The more significant, ingenious part of the Apollo payoff was the Moon landing itself. On July 20, 1969, an estimated 600 million people around the globe watched Neil Armstrong take his first steps onto the lunar surface. It was the “where were you?” moment for not one but two generations. The landing firmly re-established the United States as the world leader of basic scientific research, a winning gambit for the late Kennedy and President Johnson. (The Soviets’ burning hope for a successful Moon landing—the Soyuz spacecraft—had failed its first flight in 1967, sinking the USSR’s lunar efforts.) The mission resounded as a symbolic affirmation of America’s superiority as a nation, and it sent a rallying call for further scientific research and innovation. It is no coincidence that many of today’s leading advocates for STEM education—including tech luminaries Elon Musk and Jeff Bezos—cite the Apollo landing as a foundational moment. Even before Armstrong and company touched down, the Apollo program had employed thousands of researchers from American universities as part of its R&D effort. By the 1960s, space had become an outlet for practical scientific ventures. It was basic science, manifested as a mainstream career path; the Moon landing would ensure its growth. If Samuel P. Langley had been born again during Eisenhower years, he could have enrolled at Harvard as an astronomy major and found gainful employment upon graduation. If nothing else, it would have fit a man who came of age when there were few careers for stargazers.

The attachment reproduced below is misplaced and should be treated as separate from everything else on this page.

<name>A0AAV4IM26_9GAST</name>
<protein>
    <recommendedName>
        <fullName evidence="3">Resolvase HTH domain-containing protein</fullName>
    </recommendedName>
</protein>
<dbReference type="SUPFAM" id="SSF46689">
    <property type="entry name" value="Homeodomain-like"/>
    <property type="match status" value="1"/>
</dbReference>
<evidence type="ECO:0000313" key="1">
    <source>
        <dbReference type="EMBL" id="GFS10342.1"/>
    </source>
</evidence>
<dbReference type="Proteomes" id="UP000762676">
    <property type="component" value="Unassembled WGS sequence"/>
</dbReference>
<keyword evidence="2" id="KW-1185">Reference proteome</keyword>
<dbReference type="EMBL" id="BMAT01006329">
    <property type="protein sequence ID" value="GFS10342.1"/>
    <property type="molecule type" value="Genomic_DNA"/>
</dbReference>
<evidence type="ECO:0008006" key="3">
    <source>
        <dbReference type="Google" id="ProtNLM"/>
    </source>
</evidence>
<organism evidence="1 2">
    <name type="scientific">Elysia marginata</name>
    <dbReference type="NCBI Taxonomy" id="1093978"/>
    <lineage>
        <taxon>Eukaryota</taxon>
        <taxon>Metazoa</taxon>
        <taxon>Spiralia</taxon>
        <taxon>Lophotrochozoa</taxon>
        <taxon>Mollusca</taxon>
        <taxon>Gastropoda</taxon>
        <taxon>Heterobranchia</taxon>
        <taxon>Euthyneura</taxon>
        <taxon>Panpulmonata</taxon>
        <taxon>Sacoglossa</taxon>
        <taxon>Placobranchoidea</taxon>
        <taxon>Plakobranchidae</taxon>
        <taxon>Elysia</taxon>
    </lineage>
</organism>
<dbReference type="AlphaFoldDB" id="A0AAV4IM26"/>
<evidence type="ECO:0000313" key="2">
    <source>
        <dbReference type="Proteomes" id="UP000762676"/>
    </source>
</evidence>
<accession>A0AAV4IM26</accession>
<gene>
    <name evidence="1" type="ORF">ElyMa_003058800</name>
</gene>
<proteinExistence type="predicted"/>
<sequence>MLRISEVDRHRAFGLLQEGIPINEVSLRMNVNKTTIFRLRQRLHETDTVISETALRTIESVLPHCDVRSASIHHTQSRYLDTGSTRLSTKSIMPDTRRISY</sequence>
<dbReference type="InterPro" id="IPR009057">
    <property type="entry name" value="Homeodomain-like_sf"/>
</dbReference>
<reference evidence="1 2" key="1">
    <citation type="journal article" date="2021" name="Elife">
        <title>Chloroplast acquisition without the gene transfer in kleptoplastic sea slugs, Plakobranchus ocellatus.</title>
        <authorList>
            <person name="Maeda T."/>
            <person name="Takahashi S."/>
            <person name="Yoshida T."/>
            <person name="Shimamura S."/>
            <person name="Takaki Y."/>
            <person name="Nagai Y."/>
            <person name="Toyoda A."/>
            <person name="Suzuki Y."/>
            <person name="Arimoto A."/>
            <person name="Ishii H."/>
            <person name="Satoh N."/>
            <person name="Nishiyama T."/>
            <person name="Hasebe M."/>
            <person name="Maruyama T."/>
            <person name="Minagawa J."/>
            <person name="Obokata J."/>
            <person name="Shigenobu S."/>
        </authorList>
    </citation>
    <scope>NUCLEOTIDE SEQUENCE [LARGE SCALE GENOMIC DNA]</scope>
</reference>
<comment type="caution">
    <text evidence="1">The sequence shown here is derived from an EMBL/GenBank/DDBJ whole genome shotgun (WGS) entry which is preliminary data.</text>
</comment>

The moon landing was the “where were you when?” moment for not one but two generations. 9/11 was, unfortunately, the next “where were you when” moment for many of us. What was the biggest "where were you when" moment in your generation? What were you doing at the time? What impact did that moment have on the world around you? How did it impact education?
Most of the Martians in today’s classrooms were not born when 911 took place. How do we ensure that the next “where were you when” moment is a victory for humankind and not a tragedy? What role do we play as educators?